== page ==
> To be sure I understand you, you’re talking about ensuring that a
> task
> which is started by an application which is then sent to the
> background, is completed rather than (for example) being paused? Even
> while another application is in the foreground?
> Andre: My focus is less the completion in background, my focus is
> independence (or vice versa side-effects) caused by remote calls.
> It’s a kind of “multi-threading”, even w/o multi-user capabilities.
> But to skip the software terminology, think about having a user
> driven path (assume you start writing an email in email client) and
> an inter-app communication (user interrupts email writing, leaves the
> app, [email state in background is still in editing mode of the last
> mail], launches browser, jumps to a url and renders the page, and
> then he gets in mind to “share” that page with some friend, initiates
> sharing mechanism, selects via email, an editing view of email slides
> in with the given url embedded). This task shall _not_ irrevocable
> destroy the background mode of the email app, which is still in
> editing mode of new mail. The user can even switch to email, and
> continue writing it, because the new one is executed on behalf of
> browser. If the user switches back to browser, he gets the sharing
> screen on top, etc. Its typical iOS behavior, so you can reflect it
> quite easy.

I think that is the behaviour we are aiming for, although it depends to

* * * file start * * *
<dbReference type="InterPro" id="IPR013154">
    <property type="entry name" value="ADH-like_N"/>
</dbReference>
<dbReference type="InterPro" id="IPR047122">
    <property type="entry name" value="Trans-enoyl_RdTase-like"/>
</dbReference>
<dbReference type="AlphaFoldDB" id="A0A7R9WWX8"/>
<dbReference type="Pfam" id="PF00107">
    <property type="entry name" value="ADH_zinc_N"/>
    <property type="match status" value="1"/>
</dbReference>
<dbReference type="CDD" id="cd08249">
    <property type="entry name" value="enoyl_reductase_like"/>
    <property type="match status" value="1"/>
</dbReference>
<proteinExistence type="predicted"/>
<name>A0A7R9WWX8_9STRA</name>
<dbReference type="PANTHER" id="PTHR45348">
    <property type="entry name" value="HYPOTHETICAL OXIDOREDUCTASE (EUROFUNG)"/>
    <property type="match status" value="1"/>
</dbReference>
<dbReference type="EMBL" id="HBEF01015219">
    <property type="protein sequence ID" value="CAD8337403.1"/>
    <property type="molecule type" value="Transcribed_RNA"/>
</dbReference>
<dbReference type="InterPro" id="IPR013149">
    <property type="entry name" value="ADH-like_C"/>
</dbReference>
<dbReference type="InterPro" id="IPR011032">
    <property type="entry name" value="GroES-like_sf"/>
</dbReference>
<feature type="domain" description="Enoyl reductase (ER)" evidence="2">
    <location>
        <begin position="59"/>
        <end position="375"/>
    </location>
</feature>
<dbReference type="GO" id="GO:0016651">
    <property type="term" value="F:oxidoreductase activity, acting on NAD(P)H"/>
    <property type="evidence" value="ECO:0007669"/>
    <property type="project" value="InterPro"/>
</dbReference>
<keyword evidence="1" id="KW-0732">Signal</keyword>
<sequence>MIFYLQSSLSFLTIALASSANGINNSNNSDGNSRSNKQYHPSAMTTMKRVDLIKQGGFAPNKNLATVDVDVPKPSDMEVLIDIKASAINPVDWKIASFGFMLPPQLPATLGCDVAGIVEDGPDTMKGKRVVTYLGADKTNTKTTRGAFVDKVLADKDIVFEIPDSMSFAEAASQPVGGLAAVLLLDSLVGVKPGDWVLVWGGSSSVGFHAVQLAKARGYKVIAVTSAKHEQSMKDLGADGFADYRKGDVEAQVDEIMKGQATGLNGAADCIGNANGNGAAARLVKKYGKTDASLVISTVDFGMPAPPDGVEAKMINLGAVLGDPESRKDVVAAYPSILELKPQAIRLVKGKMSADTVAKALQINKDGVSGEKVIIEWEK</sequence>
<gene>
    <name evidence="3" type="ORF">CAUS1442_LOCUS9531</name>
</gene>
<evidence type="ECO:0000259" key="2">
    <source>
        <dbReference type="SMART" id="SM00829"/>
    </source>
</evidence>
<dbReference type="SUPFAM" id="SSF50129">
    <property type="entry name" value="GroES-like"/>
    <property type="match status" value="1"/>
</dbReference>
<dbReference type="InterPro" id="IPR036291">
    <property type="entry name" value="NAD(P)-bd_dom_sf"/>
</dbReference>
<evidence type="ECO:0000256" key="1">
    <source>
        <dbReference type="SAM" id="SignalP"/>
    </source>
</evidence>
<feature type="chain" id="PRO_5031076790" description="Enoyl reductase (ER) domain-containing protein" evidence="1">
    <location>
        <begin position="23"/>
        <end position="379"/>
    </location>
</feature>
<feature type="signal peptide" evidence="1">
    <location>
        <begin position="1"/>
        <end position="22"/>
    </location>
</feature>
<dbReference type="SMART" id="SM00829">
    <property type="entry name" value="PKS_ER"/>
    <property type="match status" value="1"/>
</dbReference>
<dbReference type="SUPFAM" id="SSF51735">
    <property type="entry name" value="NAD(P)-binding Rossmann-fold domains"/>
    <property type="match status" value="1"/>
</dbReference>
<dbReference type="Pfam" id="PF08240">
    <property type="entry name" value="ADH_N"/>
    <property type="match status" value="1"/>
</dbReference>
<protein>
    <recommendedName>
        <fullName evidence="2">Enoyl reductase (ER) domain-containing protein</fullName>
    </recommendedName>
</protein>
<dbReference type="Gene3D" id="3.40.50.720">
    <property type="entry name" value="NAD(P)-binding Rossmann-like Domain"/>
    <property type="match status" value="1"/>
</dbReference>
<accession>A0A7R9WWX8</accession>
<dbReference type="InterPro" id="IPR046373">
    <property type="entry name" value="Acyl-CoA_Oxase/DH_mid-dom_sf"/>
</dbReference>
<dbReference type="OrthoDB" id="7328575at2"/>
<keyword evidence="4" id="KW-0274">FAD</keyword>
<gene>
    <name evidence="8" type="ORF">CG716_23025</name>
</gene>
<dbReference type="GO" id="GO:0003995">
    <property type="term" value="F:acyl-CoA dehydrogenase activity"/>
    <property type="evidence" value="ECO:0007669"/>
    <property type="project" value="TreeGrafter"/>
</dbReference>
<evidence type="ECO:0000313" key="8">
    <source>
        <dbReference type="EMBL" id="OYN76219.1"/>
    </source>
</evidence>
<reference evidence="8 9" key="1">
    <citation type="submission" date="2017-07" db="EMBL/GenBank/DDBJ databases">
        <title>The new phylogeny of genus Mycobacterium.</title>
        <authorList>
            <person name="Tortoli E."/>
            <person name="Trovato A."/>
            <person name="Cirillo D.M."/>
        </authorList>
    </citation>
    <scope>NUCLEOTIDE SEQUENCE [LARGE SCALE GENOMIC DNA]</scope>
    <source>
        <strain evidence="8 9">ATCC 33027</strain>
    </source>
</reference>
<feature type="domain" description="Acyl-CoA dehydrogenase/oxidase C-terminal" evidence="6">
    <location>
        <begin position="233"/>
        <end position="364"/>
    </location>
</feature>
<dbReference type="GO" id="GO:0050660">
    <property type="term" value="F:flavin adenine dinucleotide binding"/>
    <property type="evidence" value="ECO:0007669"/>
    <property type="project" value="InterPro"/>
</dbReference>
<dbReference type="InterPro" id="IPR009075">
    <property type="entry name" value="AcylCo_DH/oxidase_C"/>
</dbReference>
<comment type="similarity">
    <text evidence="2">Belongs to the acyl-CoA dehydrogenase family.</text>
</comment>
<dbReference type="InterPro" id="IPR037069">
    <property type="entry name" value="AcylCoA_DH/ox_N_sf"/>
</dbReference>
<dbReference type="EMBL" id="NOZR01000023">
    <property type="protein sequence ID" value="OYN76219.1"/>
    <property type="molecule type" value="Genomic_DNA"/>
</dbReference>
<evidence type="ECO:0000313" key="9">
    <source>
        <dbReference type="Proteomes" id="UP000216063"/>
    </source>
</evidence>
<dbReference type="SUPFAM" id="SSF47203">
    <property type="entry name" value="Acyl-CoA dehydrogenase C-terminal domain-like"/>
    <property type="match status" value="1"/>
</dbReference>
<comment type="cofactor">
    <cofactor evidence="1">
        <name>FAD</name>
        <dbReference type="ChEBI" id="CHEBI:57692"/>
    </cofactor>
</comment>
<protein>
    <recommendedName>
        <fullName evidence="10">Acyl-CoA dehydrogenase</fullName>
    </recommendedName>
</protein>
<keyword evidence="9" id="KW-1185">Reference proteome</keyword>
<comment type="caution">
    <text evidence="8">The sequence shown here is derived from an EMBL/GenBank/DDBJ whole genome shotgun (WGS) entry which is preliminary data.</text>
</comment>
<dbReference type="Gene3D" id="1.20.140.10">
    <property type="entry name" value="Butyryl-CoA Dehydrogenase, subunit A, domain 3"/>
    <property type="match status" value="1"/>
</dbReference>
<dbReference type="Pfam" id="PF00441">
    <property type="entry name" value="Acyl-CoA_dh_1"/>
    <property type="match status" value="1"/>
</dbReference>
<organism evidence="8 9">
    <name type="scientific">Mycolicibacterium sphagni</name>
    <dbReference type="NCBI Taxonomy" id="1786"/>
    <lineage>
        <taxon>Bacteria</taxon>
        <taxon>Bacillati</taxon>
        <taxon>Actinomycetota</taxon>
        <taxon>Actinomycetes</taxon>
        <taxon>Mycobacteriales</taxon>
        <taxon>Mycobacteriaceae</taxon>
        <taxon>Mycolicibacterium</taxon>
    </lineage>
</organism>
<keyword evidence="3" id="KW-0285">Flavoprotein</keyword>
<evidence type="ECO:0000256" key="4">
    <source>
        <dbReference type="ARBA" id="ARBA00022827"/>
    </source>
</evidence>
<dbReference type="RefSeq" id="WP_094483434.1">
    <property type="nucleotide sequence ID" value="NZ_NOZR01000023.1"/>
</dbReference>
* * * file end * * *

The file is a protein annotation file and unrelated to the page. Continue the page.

a certain extent on application developers implementing their
applications to behave correctly when focus changes and another
activation request comes in.

> > In an app centric solution we would like to enable freedom for Apps
> > to present it accordant to its needs. So
> > the App can define the size of the map widget, its position in the
> > screen, it can add animated transitions to the whole widget
> > (e.g. a backflip animation of the map, showing some preferences on
> > the back side), and can also define the look & feel of
> > Data added to the map (e.g. appearance animation of added POIs,
> i.e.
> > own clutter actors).
> OK, that’s all possible. What would not be easily possible is to
> allow
> the application to define how the map itself is rendered (for
> example,
> what colours are used for different grades of road), as libchamplain
> typically uses pre-rendered image tiles for its map, whose rendering
> we
> cannot affect.
> Andre: yes, the tiles are ok. I referred to freedom for data _added
> by the App_
> That’s not the tiles, but additional icons, points, polygons, etc.